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Association of etiological factors across the extreme end and continuous variation in disordered eating in female Swedish twins

  • Lisa Dinkler (a1), Mark J. Taylor (a2), Maria Råstam (a1) (a3), Nouchine Hadjikhani (a1) (a4), Cynthia M. Bulik (a2) (a5) (a6), Paul Lichtenstein (a2), Christopher Gillberg (a1) and Sebastian Lundström (a1) (a7)...



Accumulating evidence suggests that many psychiatric disorders etiologically represent the extreme end of dimensionally distributed features rather than distinct entities. The extent to which this applies to eating disorders (EDs) is unknown.


We investigated if there is similar etiology in (a) the continuous distribution of the Eating Disorder Inventory-2 (EDI-2), (b) the extremes of EDI-2 score, and (c) registered ED diagnoses, in 1481 female twin pairs at age 18 years (born 1992–1999). EDI-2 scores were self-reported at age 18. ED diagnoses were identified through the Swedish National Patient Register, parent-reported treatment and/or self-reported purging behavior of a frequency and duration consistent with DSM-IV criteria. We differentiated between anorexia nervosa (AN) and other EDs.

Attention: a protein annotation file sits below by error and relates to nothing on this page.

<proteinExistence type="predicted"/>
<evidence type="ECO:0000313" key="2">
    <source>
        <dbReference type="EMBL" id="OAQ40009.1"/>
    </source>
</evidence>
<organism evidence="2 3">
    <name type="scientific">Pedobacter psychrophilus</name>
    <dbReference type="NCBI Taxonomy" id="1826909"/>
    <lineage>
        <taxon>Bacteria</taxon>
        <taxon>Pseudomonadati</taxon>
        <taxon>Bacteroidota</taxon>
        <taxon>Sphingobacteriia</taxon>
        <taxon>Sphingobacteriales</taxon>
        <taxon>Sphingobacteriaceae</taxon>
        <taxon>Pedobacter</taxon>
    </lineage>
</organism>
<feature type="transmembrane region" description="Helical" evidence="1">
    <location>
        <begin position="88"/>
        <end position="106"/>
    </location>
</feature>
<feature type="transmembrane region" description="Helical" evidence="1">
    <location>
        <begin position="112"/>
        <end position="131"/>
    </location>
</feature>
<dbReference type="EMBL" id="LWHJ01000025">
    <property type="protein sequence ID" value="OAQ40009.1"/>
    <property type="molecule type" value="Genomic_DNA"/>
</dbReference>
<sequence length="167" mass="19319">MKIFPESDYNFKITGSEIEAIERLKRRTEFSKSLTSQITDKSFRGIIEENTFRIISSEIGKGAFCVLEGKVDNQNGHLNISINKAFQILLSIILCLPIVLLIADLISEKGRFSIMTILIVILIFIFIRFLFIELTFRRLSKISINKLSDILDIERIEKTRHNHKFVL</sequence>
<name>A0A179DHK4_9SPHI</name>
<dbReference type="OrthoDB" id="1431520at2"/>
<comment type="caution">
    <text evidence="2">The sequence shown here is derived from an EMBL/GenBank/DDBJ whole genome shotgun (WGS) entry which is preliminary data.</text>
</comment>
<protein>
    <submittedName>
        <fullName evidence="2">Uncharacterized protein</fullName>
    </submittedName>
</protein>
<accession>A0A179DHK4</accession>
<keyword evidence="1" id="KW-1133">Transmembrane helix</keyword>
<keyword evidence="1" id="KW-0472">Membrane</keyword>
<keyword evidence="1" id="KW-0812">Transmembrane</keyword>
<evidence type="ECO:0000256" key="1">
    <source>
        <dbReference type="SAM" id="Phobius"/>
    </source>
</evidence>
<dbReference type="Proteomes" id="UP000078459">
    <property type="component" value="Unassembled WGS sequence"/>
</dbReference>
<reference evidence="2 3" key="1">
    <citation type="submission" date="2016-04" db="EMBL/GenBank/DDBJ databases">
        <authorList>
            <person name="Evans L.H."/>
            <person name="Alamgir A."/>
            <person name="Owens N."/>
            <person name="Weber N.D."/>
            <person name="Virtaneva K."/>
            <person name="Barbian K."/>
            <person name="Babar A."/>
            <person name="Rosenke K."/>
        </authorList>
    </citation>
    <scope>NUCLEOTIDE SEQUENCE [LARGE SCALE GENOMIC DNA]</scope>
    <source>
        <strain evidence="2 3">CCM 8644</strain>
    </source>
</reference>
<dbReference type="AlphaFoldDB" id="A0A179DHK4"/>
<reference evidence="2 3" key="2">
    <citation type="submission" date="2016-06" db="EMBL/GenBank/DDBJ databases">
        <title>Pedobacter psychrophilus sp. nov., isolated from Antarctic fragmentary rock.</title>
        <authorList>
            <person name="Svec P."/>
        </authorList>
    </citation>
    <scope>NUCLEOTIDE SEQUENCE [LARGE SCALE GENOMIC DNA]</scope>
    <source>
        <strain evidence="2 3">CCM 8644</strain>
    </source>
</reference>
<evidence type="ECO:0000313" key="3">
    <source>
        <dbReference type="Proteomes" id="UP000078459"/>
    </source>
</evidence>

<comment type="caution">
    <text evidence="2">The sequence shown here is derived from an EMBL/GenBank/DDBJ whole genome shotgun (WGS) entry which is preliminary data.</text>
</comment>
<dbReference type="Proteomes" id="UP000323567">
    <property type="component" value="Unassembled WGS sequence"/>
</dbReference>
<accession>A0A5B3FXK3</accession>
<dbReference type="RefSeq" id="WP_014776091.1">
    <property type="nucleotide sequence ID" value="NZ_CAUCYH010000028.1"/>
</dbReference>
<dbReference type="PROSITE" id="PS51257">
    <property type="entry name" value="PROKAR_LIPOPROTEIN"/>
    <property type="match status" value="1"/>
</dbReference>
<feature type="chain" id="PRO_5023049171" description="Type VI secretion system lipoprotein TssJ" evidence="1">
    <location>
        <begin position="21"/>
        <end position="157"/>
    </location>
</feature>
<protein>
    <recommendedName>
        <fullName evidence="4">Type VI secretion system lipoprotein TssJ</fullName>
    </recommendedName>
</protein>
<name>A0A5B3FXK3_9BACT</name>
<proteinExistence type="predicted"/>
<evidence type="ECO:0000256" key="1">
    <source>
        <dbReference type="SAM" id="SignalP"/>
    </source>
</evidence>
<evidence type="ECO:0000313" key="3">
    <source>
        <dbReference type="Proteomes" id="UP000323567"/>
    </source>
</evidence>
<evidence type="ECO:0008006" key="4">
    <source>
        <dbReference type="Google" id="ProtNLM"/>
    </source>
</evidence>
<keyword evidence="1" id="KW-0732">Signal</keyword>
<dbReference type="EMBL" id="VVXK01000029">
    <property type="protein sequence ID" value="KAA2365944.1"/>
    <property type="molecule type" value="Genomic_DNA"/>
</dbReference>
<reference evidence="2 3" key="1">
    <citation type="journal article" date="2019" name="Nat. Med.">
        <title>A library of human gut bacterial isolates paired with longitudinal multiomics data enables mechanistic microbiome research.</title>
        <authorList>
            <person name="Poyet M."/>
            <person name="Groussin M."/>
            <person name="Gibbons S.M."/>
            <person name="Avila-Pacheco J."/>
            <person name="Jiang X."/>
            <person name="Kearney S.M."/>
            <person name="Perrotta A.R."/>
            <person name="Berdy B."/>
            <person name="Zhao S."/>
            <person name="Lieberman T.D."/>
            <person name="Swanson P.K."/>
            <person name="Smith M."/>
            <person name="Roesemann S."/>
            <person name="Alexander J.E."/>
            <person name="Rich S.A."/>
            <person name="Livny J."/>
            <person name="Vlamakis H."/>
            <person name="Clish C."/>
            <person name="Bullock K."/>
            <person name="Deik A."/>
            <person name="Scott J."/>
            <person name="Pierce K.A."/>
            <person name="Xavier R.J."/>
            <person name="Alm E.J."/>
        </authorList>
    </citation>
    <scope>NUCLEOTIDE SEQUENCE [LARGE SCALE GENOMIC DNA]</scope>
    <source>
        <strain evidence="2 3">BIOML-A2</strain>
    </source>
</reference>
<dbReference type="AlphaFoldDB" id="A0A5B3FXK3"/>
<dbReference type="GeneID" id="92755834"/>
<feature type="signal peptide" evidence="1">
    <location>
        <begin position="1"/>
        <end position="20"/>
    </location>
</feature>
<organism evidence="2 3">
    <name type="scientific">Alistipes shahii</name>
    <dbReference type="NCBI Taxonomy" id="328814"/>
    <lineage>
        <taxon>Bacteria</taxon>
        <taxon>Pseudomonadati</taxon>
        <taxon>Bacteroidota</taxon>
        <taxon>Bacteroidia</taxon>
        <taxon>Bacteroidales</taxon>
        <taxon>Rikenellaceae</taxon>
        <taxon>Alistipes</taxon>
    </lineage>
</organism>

The heritability of the EDI-2 score was 0.65 (95% CI 0.61–0.68). The group heritabilities in DeFries–Fulker extremes analyses were consistent over different percentile-based extreme groups [0.59 (95% CI 0.37–0.81) to 0.65 (95% CI 0.55–0.75)]. Similarly, the heritabilities in liability threshold models were consistent over different levels of severity. In joint categorical-continuous models, the twin-based genetic correlation was 0.52 (95% CI 0.39–0.65) between EDI-2 score and diagnoses of other EDs, and 0.26 (95% CI 0.08–0.42) between EDI-2 score and diagnoses of AN. The non-shared environmental correlations were 0.52 (95% CI 0.32–0.70) and 0.60 (95% CI 0.38–0.79), respectively.


Our findings suggest that some EDs can partly be conceptualized as the extreme manifestation of continuously distributed ED features. AN, however, might be more distinctly genetically demarcated from ED features in the general population than other EDs.

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This is an Open Access article, distributed under the terms of the Creative Commons Attribution licence (, which permits unrestricted re-use, distribution, and reproduction in any medium, provided the original work is properly cited.

Corresponding author

Author for correspondence: Lisa Dinkler, E-mail:


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Association of etiological factors across the extreme end and continuous variation in disordered eating in female Swedish twins

  • Lisa Dinkler (a1), Mark J. Taylor (a2), Maria Råstam (a1) (a3), Nouchine Hadjikhani (a1) (a4), Cynthia M. Bulik (a2) (a5) (a6), Paul Lichtenstein (a2), Christopher Gillberg (a1) and Sebastian Lundström (a1) (a7)...


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